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Meet the gay imam changing attitudes from within

An Islamic scholar who broke taboos when he came out is empowering gay Muslims around the world. Hate he was prepared for, but the deluge of support has caught him quite by surprise

An Islamic scholar who broke taboos when he came out is empowering gay Muslims around the world. Hate he was prepared for, but the deluge of support has caught him quite by surprise

“The road less travelled is always a lonely journey,” says Muhsin Hendricks.

As the world’s first openly gay imam he has experienced plenty of rejection, but now he hopes that a new documentary – The Radical, charting his mission to promote sexual diversity in Islam – will be a step towards wider acceptance.

Hendricks came out in 1996, aged 29, when he was already an imam, teaching in mosques and at the local madrasa (school). Hate he was ready for. More surprising was the deluge of supportive messages – not least from a couple of fellow imams – and a realisation of the sheer number of closeted gay Muslims.

He founded an underground support group – the Inner Circle – helping gay Muslims reconcile their faith and sexuality.

He went on to establish the Masjidul Ghurbaah mosque, for “those who live on the peripheries of Muslim society.”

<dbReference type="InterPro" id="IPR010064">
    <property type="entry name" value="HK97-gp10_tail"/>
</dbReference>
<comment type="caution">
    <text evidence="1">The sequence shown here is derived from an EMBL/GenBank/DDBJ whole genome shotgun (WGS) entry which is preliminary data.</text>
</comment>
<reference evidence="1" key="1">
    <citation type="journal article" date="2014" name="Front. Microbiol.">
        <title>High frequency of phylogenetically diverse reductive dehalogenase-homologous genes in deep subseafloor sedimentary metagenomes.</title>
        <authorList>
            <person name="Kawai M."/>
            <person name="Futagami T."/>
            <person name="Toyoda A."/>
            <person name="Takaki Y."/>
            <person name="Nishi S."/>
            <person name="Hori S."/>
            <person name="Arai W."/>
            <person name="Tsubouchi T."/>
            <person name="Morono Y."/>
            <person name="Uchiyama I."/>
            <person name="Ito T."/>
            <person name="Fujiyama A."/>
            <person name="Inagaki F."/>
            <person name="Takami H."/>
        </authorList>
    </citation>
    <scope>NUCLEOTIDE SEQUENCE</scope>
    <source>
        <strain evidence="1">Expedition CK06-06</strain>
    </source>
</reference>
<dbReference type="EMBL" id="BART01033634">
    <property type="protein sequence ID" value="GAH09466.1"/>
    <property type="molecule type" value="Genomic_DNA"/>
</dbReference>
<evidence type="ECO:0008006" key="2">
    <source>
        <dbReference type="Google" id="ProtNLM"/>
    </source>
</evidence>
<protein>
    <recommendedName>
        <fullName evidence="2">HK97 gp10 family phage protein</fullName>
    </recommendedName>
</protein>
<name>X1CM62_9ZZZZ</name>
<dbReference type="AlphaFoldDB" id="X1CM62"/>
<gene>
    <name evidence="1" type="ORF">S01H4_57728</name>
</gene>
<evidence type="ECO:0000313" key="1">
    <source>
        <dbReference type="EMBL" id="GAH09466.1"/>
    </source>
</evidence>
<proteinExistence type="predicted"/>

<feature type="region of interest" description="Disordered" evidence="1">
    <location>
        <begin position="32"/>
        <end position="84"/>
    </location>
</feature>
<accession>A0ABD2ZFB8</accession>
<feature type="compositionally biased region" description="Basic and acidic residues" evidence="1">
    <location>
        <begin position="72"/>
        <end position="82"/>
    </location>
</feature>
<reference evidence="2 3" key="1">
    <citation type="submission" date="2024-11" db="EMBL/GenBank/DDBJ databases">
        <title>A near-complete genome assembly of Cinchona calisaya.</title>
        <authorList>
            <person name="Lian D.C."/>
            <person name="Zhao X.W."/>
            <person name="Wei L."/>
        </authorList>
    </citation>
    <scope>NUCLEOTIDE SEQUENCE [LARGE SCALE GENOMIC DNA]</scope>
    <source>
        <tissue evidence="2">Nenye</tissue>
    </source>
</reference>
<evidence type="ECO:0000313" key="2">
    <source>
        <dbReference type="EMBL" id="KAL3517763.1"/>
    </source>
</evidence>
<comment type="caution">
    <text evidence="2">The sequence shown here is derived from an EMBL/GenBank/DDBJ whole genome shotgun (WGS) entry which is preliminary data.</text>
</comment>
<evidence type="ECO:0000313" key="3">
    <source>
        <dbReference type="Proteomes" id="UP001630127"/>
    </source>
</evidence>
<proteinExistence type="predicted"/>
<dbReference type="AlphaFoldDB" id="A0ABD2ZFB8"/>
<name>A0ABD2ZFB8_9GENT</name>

As an Islamic scholar with a degree from the University of Islamic Studies in Pakistan, Muhsin believes that homophobia is incompatible with the Qur’an’s depiction of a “merciful and compassionate” God, and that it has been embedded in the culture by centuries of patriarchal interpretation.

Today, the Inner Circle has grown into a leading human rights nonprofit dealing with gender and sexual diversity from an Islamic theological perspective. Hendricks facilitates workshops across Africa helping imams reach a more inclusive understanding of their faith.

The mood, he believes, is shifting. “We are definitely making progress. Queer Muslims are coming out much younger and parents are supporting them.”

The Radical chronicles his work with fellow queer Muslim activists in nations where they face oppression. Filmmaker Richard Finn Gregory said the documentary portrays Hendricks’ “gentle way of trying to change Islam from within”.

He added: “Witnessing his quiet strength and humour in the face of everything that he has experienced makes him a truly inspiring figure.” 

Image: Richard Finn Gregory

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